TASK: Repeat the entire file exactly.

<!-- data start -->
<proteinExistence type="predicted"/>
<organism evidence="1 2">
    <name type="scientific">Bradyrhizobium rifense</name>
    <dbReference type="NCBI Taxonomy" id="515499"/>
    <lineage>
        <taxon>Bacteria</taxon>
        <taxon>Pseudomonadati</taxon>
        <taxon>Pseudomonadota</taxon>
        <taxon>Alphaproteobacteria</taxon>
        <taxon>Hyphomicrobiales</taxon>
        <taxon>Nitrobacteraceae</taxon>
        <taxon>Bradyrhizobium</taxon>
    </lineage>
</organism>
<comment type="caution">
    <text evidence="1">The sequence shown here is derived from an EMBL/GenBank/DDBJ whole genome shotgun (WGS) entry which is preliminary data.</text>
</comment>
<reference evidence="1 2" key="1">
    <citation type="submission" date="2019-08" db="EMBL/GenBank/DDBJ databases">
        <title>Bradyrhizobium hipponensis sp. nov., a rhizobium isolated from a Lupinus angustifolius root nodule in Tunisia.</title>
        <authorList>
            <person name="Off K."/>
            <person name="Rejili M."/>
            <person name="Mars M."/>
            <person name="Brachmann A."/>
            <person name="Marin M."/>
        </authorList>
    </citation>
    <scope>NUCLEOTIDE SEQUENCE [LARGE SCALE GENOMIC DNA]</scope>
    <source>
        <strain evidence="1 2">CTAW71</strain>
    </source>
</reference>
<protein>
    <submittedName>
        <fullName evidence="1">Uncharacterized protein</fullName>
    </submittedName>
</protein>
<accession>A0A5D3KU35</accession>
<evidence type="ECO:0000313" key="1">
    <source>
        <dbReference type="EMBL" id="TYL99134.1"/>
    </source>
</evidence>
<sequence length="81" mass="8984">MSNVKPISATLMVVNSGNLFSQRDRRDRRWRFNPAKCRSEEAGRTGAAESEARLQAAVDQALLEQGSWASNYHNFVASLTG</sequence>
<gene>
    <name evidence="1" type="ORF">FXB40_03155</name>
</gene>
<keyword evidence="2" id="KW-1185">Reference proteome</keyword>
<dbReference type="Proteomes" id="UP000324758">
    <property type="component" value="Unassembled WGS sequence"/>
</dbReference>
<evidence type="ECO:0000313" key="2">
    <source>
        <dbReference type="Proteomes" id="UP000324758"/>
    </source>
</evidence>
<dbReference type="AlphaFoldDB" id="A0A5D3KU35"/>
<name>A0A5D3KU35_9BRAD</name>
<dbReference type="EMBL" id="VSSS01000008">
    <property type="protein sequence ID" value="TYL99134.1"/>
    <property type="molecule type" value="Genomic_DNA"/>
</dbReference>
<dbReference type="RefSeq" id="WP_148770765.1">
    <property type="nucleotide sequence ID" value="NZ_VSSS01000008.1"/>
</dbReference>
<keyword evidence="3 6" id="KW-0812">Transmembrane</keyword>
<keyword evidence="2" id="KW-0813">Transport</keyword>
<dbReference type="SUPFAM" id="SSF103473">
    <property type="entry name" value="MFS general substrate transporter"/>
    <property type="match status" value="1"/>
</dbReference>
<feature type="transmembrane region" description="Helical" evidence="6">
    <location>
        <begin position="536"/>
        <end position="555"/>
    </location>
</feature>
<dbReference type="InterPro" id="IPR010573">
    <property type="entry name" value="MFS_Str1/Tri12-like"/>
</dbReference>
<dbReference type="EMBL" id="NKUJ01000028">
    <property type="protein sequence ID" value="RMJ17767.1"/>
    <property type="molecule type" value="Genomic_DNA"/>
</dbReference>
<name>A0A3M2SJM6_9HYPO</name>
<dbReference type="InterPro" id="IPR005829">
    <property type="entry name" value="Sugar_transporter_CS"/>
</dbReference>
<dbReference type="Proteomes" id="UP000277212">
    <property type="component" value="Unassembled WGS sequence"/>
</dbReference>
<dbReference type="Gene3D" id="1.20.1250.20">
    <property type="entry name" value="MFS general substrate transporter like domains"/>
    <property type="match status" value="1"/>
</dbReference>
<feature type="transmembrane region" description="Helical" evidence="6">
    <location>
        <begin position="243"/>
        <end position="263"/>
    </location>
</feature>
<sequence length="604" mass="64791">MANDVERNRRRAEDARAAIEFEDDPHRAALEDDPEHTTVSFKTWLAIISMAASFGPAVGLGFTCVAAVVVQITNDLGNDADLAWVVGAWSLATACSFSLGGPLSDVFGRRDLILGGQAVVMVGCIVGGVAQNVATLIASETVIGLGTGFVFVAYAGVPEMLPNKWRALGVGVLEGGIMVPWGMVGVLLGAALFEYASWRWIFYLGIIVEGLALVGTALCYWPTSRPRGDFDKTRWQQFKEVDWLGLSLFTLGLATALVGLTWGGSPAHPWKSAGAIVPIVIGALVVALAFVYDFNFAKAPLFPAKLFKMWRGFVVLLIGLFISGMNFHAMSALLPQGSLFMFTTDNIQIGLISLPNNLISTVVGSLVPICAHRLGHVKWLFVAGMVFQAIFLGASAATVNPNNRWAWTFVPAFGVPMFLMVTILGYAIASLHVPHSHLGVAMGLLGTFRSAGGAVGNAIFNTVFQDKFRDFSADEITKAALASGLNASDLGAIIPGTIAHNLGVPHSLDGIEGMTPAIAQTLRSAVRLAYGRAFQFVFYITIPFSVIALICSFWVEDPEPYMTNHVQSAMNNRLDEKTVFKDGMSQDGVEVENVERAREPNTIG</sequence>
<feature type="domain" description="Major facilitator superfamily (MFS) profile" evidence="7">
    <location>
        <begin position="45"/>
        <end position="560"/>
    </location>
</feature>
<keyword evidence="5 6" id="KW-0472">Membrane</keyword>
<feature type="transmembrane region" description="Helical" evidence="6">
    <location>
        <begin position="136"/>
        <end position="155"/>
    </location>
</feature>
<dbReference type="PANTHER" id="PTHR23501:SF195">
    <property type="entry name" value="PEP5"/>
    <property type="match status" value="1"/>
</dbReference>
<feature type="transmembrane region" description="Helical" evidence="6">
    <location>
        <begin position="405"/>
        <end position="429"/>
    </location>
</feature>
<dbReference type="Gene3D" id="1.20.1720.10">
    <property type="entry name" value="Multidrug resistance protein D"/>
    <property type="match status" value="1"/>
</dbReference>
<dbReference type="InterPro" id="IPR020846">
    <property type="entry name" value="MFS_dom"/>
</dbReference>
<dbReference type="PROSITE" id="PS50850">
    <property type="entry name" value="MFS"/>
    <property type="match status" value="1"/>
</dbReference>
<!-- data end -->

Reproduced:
<proteinExistence type="predicted"/>
<organism evidence="1 2">
    <name type="scientific">Bradyrhizobium rifense</name>
    <dbReference type="NCBI Taxonomy" id="515499"/>
    <lineage>
        <taxon>Bacteria</taxon>
        <taxon>Pseudomonadati</taxon>
        <taxon>Pseudomonadota</taxon>
        <taxon>Alphaproteobacteria</taxon>
        <taxon>Hyphomicrobiales</taxon>
        <taxon>Nitrobacteraceae</taxon>
        <taxon>Bradyrhizobium</taxon>
    </lineage>
</organism>
<comment type="caution">
    <text evidence="1">The sequence shown here is derived from an EMBL/GenBank/DDBJ whole genome shotgun (WGS) entry which is preliminary data.</text>
</comment>
<reference evidence="1 2" key="1">
    <citation type="submission" date="2019-08" db="EMBL/GenBank/DDBJ databases">
        <title>Bradyrhizobium hipponensis sp. nov., a rhizobium isolated from a Lupinus angustifolius root nodule in Tunisia.</title>
        <authorList>
            <person name="Off K."/>
            <person name="Rejili M."/>
            <person name="Mars M."/>
            <person name="Brachmann A."/>
            <person name="Marin M."/>
        </authorList>
    </citation>
    <scope>NUCLEOTIDE SEQUENCE [LARGE SCALE GENOMIC DNA]</scope>
    <source>
        <strain evidence="1 2">CTAW71</strain>
    </source>
</reference>
<protein>
    <submittedName>
        <fullName evidence="1">Uncharacterized protein</fullName>
    </submittedName>
</protein>
<accession>A0A5D3KU35</accession>
<evidence type="ECO:0000313" key="1">
    <source>
        <dbReference type="EMBL" id="TYL99134.1"/>
    </source>
</evidence>
<sequence length="81" mass="8984">MSNVKPISATLMVVNSGNLFSQRDRRDRRWRFNPAKCRSEEAGRTGAAESEARLQAAVDQALLEQGSWASNYHNFVASLTG</sequence>
<gene>
    <name evidence="1" type="ORF">FXB40_03155</name>
</gene>
<keyword evidence="2" id="KW-1185">Reference proteome</keyword>
<dbReference type="Proteomes" id="UP000324758">
    <property type="component" value="Unassembled WGS sequence"/>
</dbReference>
<evidence type="ECO:0000313" key="2">
    <source>
        <dbReference type="Proteomes" id="UP000324758"/>
    </source>
</evidence>
<dbReference type="AlphaFoldDB" id="A0A5D3KU35"/>
<name>A0A5D3KU35_9BRAD</name>
<dbReference type="EMBL" id="VSSS01000008">
    <property type="protein sequence ID" value="TYL99134.1"/>
    <property type="molecule type" value="Genomic_DNA"/>
</dbReference>
<dbReference type="RefSeq" id="WP_148770765.1">
    <property type="nucleotide sequence ID" value="NZ_VSSS01000008.1"/>
</dbReference>
<keyword evidence="3 6" id="KW-0812">Transmembrane</keyword>
<keyword evidence="2" id="KW-0813">Transport</keyword>
<dbReference type="SUPFAM" id="SSF103473">
    <property type="entry name" value="MFS general substrate transporter"/>
    <property type="match status" value="1"/>
</dbReference>
<feature type="transmembrane region" description="Helical" evidence="6">
    <location>
        <begin position="536"/>
        <end position="555"/>
    </location>
</feature>
<dbReference type="InterPro" id="IPR010573">
    <property type="entry name" value="MFS_Str1/Tri12-like"/>
</dbReference>
<dbReference type="EMBL" id="NKUJ01000028">
    <property type="protein sequence ID" value="RMJ17767.1"/>
    <property type="molecule type" value="Genomic_DNA"/>
</dbReference>
<name>A0A3M2SJM6_9HYPO</name>
<dbReference type="InterPro" id="IPR005829">
    <property type="entry name" value="Sugar_transporter_CS"/>
</dbReference>
<dbReference type="Proteomes" id="UP000277212">
    <property type="component" value="Unassembled WGS sequence"/>
</dbReference>
<dbReference type="Gene3D" id="1.20.1250.20">
    <property type="entry name" value="MFS general substrate transporter like domains"/>
    <property type="match status" value="1"/>
</dbReference>
<feature type="transmembrane region" description="Helical" evidence="6">
    <location>
        <begin position="243"/>
        <end position="263"/>
    </location>
</feature>
<sequence length="604" mass="64791">MANDVERNRRRAEDARAAIEFEDDPHRAALEDDPEHTTVSFKTWLAIISMAASFGPAVGLGFTCVAAVVVQITNDLGNDADLAWVVGAWSLATACSFSLGGPLSDVFGRRDLILGGQAVVMVGCIVGGVAQNVATLIASETVIGLGTGFVFVAYAGVPEMLPNKWRALGVGVLEGGIMVPWGMVGVLLGAALFEYASWRWIFYLGIIVEGLALVGTALCYWPTSRPRGDFDKTRWQQFKEVDWLGLSLFTLGLATALVGLTWGGSPAHPWKSAGAIVPIVIGALVVALAFVYDFNFAKAPLFPAKLFKMWRGFVVLLIGLFISGMNFHAMSALLPQGSLFMFTTDNIQIGLISLPNNLISTVVGSLVPICAHRLGHVKWLFVAGMVFQAIFLGASAATVNPNNRWAWTFVPAFGVPMFLMVTILGYAIASLHVPHSHLGVAMGLLGTFRSAGGAVGNAIFNTVFQDKFRDFSADEITKAALASGLNASDLGAIIPGTIAHNLGVPHSLDGIEGMTPAIAQTLRSAVRLAYGRAFQFVFYITIPFSVIALICSFWVEDPEPYMTNHVQSAMNNRLDEKTVFKDGMSQDGVEVENVERAREPNTIG</sequence>
<feature type="domain" description="Major facilitator superfamily (MFS) profile" evidence="7">
    <location>
        <begin position="45"/>
        <end position="560"/>
    </location>
</feature>
<keyword evidence="5 6" id="KW-0472">Membrane</keyword>
<feature type="transmembrane region" description="Helical" evidence="6">
    <location>
        <begin position="136"/>
        <end position="155"/>
    </location>
</feature>
<dbReference type="PANTHER" id="PTHR23501:SF195">
    <property type="entry name" value="PEP5"/>
    <property type="match status" value="1"/>
</dbReference>
<feature type="transmembrane region" description="Helical" evidence="6">
    <location>
        <begin position="405"/>
        <end position="429"/>
    </location>
</feature>
<dbReference type="Gene3D" id="1.20.1720.10">
    <property type="entry name" value="Multidrug resistance protein D"/>
    <property type="match status" value="1"/>
</dbReference>
<dbReference type="InterPro" id="IPR020846">
    <property type="entry name" value="MFS_dom"/>
</dbReference>
<dbReference type="PROSITE" id="PS50850">
    <property type="entry name" value="MFS"/>
    <property type="match status" value="1"/>
</dbReference>